Some Ethical Principles for Adult Critical Care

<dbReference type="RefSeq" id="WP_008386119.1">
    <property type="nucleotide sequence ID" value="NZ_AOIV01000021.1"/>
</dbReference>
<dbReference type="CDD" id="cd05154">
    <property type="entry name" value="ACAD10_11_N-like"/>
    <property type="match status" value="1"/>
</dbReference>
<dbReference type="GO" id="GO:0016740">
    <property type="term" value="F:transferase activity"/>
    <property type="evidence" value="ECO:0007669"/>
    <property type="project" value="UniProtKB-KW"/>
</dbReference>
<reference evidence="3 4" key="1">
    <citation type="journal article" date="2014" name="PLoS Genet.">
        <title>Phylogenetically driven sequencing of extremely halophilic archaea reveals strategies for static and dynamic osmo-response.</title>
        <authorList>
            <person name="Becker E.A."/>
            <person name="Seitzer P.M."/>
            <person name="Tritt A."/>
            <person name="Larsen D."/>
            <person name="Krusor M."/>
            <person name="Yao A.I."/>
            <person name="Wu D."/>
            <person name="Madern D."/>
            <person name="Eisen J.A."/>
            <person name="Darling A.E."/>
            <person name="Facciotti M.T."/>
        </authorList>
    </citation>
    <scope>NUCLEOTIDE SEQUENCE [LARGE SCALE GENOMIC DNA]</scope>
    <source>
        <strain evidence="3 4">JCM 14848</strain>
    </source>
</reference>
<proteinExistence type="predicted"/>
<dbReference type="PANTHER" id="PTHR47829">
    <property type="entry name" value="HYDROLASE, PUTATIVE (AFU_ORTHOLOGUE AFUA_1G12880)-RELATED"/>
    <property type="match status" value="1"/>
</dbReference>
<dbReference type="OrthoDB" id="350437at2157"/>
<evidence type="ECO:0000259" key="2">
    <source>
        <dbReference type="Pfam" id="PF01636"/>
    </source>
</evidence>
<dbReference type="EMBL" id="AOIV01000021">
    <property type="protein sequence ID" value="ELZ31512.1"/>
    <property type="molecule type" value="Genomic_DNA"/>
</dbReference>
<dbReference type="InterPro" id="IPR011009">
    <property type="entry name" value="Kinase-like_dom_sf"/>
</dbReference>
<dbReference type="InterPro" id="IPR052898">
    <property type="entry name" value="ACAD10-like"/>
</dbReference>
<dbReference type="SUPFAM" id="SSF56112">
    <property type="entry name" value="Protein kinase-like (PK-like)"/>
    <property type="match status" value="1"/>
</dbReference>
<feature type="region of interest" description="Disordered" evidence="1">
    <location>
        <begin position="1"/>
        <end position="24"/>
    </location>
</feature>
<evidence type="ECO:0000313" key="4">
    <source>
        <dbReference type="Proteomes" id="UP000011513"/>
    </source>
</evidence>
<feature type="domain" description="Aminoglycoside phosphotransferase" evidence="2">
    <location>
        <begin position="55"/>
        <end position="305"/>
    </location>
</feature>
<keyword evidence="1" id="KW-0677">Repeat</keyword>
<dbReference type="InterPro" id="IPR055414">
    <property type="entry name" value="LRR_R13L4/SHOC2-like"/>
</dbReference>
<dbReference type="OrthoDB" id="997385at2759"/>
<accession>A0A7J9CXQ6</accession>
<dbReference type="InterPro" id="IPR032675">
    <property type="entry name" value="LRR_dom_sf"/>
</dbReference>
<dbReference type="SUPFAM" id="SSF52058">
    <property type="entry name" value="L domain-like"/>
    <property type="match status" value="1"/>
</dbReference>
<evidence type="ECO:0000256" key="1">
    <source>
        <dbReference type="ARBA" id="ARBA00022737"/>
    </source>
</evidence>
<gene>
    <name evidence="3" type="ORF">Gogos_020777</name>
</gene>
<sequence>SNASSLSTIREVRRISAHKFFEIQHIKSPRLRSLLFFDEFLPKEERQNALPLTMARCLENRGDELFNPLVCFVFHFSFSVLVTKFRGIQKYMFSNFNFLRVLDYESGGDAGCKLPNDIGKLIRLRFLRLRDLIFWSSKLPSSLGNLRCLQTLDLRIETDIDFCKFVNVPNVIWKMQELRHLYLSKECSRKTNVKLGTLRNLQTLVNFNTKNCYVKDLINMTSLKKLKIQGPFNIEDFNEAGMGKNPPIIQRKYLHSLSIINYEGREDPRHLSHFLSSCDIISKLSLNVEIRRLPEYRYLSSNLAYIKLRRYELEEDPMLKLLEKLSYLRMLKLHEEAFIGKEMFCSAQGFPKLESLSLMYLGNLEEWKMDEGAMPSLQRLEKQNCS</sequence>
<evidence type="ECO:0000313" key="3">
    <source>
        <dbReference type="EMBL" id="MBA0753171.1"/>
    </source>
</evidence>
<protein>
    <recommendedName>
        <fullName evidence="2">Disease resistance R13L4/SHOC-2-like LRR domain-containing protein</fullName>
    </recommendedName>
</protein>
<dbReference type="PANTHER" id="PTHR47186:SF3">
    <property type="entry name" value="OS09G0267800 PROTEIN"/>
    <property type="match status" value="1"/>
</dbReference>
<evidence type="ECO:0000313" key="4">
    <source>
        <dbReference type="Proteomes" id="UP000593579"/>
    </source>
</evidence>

What follows is an effort to set out the state of the art in approaching several of the most disturbing problems involving end-of-life decision-making in the intensive care setting. Developed as part of the curriculum at the University of Hawaii, this material is intended as a reflection of current work in health care ethics, strongly supported by the literature and generally consistent with current legal trends. But it has also developed into something of a consensus document, having been widely circulated in various versions, repeatedly presented to professional audiences dozens of times in Hawaii, and improved by countless comments and suggestions. While the focus here is upon the standards for withholding and withdrawing treatment, it should be noted that some important types of ethical problems are not covered: in particular, scarce resource problems (including some related questions involving medical futility), maternal-fetal and pediatric issues, and questions involving the notification of potentially affected third parties.
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